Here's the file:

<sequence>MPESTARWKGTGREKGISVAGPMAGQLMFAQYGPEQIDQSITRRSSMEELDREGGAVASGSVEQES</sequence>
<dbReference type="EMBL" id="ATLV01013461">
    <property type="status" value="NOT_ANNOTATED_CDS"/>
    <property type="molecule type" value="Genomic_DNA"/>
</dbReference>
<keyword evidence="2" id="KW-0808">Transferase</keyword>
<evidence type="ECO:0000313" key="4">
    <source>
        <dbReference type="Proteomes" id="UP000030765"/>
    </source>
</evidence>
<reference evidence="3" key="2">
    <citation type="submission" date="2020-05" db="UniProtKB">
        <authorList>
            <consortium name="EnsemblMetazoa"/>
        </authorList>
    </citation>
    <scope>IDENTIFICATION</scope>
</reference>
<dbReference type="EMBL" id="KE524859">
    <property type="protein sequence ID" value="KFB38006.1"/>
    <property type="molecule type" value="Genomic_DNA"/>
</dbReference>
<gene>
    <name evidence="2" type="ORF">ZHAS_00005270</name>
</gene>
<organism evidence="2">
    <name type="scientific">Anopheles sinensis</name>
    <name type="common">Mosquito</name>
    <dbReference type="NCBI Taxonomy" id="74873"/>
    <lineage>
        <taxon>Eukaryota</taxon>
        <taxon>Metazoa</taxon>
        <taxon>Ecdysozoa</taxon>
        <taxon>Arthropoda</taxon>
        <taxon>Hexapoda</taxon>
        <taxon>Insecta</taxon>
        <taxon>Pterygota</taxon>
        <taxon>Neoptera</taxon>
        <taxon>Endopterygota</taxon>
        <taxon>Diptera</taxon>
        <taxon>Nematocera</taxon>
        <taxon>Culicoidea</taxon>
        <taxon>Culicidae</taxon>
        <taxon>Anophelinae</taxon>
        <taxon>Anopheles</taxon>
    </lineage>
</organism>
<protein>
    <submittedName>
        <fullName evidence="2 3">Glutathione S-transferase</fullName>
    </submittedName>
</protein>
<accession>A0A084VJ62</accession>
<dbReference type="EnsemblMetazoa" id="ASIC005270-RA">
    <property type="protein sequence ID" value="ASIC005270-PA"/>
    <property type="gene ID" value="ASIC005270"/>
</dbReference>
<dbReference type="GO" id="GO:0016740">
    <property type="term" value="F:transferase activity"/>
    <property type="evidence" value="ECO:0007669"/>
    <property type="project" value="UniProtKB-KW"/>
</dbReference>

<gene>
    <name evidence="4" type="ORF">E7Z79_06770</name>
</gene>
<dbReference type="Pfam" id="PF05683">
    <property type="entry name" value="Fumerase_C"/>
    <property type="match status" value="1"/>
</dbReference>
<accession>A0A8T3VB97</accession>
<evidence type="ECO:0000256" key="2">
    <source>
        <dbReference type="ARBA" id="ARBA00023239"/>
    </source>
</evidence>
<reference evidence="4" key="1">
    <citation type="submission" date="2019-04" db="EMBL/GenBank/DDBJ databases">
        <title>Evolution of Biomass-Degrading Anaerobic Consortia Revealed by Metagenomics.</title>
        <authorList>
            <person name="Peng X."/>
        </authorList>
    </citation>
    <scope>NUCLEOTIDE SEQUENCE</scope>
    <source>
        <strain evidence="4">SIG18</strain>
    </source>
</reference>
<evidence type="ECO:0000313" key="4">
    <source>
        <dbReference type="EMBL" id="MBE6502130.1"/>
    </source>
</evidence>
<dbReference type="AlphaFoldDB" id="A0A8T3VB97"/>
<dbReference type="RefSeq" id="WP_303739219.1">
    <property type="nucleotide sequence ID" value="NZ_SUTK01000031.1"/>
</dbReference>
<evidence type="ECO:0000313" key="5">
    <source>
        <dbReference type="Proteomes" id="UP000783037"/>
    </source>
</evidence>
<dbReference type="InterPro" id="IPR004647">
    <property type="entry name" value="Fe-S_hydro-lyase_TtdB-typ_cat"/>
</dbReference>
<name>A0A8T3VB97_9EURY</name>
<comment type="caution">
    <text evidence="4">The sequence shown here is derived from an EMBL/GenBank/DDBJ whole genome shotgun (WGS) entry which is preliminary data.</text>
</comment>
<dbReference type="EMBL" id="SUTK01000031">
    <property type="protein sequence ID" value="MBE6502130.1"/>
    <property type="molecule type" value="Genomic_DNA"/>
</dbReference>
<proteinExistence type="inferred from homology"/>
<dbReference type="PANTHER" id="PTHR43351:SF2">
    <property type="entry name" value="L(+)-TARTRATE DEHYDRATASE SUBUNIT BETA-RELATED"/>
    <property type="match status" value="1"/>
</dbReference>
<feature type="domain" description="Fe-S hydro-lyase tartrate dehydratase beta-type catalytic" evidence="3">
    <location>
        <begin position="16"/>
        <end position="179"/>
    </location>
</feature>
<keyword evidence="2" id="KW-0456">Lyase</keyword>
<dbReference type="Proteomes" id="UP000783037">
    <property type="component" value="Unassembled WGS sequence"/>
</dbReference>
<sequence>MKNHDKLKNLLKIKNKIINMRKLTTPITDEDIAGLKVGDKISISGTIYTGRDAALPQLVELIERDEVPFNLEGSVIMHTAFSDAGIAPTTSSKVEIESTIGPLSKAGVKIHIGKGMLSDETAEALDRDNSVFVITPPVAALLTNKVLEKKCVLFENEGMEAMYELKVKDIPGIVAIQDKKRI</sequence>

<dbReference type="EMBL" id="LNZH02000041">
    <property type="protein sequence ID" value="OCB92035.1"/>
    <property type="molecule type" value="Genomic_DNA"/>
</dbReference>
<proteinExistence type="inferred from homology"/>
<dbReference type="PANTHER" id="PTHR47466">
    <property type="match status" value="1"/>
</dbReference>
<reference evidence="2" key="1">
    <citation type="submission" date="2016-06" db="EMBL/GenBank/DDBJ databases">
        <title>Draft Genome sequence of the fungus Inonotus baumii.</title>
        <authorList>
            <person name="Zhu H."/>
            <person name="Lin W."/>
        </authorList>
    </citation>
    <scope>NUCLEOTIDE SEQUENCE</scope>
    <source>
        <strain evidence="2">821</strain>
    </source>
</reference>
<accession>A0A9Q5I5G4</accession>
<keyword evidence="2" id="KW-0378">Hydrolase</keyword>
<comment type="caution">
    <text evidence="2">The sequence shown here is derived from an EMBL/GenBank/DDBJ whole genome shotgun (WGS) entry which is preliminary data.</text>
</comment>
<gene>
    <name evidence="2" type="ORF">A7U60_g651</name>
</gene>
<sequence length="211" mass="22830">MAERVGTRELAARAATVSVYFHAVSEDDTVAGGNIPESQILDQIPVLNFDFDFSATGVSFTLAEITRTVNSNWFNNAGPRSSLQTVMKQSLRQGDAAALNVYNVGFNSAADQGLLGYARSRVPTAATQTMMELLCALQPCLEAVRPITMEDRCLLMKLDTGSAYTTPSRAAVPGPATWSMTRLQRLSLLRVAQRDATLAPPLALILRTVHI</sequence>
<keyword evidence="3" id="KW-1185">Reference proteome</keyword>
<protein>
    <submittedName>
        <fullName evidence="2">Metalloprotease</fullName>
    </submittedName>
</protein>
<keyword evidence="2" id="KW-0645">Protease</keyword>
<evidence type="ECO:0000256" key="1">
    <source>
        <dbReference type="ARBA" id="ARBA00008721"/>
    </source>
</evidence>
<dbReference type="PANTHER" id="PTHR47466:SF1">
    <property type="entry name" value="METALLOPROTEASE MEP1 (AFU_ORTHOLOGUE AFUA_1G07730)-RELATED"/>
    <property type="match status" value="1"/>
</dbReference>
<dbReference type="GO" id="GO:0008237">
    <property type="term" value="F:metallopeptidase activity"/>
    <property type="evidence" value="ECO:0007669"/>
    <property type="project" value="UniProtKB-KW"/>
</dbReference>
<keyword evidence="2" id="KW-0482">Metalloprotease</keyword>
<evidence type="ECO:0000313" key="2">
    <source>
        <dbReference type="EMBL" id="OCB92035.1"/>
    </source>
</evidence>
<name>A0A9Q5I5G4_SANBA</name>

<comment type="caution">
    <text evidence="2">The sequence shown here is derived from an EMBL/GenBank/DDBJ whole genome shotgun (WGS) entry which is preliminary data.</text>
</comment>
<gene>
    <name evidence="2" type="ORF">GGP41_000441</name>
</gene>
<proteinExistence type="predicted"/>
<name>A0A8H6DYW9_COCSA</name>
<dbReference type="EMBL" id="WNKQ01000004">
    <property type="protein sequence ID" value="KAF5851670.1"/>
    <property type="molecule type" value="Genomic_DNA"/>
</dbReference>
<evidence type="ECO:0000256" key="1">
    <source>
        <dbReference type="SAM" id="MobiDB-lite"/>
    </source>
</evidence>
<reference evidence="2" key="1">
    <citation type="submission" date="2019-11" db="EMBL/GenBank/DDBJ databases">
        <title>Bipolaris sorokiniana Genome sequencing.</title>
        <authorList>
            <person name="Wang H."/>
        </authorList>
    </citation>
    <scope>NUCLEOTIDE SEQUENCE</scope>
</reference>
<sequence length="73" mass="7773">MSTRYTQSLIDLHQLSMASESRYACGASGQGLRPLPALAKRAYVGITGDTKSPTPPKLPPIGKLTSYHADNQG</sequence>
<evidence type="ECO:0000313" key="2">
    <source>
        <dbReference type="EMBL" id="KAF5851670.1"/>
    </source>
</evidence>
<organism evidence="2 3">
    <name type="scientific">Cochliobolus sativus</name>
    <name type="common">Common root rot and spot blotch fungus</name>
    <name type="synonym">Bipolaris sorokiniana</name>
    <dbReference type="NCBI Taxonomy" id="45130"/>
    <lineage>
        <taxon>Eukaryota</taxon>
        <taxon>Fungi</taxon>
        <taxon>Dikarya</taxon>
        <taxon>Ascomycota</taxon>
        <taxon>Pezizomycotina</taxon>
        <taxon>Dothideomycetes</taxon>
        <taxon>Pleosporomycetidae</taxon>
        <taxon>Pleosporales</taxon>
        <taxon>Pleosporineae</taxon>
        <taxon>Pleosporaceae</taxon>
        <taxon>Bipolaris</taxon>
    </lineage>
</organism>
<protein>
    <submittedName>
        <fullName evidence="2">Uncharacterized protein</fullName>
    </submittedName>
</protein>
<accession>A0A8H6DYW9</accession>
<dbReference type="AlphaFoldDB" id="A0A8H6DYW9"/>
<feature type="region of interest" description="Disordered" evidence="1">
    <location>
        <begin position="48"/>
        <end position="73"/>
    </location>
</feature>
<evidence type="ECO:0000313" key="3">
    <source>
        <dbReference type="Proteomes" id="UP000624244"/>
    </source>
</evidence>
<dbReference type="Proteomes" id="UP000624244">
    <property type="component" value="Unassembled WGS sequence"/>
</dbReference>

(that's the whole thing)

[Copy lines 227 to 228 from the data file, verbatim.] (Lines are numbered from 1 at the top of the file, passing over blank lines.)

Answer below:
        <taxon>Fungi</taxon>
        <taxon>Dikarya</taxon>